State Services Commission singles out the Super Fund, ACC and Telarc for ignoring its advice on CEO pay rises

State Services Commission singles out the Super Fund, ACC and Telarc for ignoring its advice on CEO pay rises
State Services Commissioner Peter Hughes

The Government is considering legislation changes to curb some sky-rocketing state sector chief executive salaries.  

The Minister of State Services Chris Hipkins is looking into how the Crown Entities Act could be changed to “put the brakes on” escalating salaries.

His move follows a State Services Commission report disclosing the pay (including bonuses) state sector CEOs received in the 2016/17 financial year.

It singles out the boards of the Guardians of NZ Superannuation, ACC and Telarc (a certifier of quality, environmental and occupational health and safety management systems) for ignoring the Commission’s advice on pay increases.

Super Fund CEO Adrian Orr’s remuneration jumped by 14.7% in the year to June to $1.1 million. ACC CEO Scott Pickering’s increased by 2.4% to $835,000, while Telarc CEO Philip Cryer’s grew by 19.0% to $255,000.

The average pay increase for crown entity CEOs was 4.1%. Meanwhile for public service CEOs, who work for various ministries, it was 2.0%, and for tertiary education institutions and district health board CEOs, it was 2.7%.

The average salary increase for public service staff was 2.2% in the 2016/17 year.

State Services Commissioner Peter Hughes says: “The upward trajectory of chief executive salaries in the State sector, in particular some crown entities, is not sustainable and it’s time for change…

“Crown entities have a strong element of public service, operating with public money for the public good and executives should reasonably expect to earn less than in a private sector company.

“Crown entities who choose not to follow State Services Commission advice with respect to the chief executives’ remuneration are now identified in this report. This information can inform Ministers’ decisions about the tenure of board members.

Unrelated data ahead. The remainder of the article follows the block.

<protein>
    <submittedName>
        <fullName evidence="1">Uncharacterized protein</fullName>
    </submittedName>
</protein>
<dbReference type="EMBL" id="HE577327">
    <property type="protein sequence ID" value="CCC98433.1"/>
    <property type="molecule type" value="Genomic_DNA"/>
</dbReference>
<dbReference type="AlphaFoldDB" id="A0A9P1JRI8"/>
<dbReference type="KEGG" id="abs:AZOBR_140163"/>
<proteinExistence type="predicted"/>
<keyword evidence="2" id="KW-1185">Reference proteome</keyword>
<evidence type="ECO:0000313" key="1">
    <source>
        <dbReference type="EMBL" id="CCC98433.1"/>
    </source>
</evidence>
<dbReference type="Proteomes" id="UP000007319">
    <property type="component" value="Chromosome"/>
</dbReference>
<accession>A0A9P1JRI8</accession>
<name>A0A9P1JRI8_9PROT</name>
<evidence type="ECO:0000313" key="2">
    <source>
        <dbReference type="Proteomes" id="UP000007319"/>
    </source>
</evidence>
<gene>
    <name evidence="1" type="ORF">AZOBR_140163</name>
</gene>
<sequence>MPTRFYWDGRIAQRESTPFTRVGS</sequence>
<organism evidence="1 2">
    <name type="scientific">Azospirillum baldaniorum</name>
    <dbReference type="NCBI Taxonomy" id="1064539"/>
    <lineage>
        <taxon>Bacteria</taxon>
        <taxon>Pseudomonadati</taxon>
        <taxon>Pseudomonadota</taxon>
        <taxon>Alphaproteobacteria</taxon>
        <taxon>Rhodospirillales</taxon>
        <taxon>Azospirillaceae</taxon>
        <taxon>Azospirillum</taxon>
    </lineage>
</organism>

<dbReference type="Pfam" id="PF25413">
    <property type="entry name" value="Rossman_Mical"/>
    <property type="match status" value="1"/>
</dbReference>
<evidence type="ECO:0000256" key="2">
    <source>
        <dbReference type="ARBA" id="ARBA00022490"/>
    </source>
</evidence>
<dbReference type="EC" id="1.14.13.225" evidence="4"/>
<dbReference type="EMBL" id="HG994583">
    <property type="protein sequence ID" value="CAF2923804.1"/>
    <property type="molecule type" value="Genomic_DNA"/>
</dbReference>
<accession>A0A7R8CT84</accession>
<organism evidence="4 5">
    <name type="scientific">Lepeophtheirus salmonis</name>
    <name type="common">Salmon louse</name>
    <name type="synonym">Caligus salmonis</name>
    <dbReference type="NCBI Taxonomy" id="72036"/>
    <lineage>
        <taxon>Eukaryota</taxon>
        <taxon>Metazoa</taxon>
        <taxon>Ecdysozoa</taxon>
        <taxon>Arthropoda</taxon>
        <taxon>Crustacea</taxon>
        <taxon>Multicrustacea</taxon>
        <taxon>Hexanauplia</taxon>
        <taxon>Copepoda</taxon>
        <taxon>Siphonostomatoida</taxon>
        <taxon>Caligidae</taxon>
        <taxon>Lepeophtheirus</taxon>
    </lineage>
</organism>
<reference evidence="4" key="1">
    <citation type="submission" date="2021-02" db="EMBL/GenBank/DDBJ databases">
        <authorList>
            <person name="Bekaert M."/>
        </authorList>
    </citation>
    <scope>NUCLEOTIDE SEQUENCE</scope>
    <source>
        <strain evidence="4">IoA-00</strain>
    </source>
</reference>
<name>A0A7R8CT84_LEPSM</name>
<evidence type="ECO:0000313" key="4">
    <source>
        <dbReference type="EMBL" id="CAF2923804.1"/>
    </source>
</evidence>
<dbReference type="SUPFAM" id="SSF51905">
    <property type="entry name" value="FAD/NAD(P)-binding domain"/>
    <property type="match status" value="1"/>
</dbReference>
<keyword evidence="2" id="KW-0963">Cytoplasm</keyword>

“While the Board has the right to make these decisions, I do not believe increases of the magnitude given are warranted or justifiable in a public agency, especially where the increase follows previous increases over and above my advice.

“The Minister has asked me for advice on regulatory options and potential amendments to the Crown Entities Act to provide tighter controls over remuneration increases for Crown entity chief executives.

“On the issue of pay for public service department chief executives, the Commission is developing a new remuneration policy that will better reflect a spirit of service... It is likely to be 2-3 years before any changes are reflected in the annual Senior Pay Report.”

However this year’s report shows that at $625,000, Hughes’ pay was the 11th highest of all state sector CEOs and senior staff. In the previous year it was the third highest, at $765,000.

It is understood Hughes had asked the Remuneration Authority, which sets his remuneration, for a pay cut and to ensure the pay band for the job is as low as possible.

He also declined salary increases when he worked at the Ministry of Education and Ministry for Social Development.

The Police Commissioner was the highest paid CEO or staff member under the jurisdiction of the Remuneration Authority. He received $695,000 in the 2016/17 year.

Orr, who will soon take a pay cut when he becomes Governor of the Reserve Bank, was the highest paid crown entity CEO.

Treasury CEO Gabriel Makhlouf was the highest paid public service CEO, receiving $805,000.

Paid $625,000, the Waitemata District Health Board CEO received the most of his counterparts in other districts, while the CEO of the University of Auckland was the highest paid tertiary education CEO, receiving $715,000.

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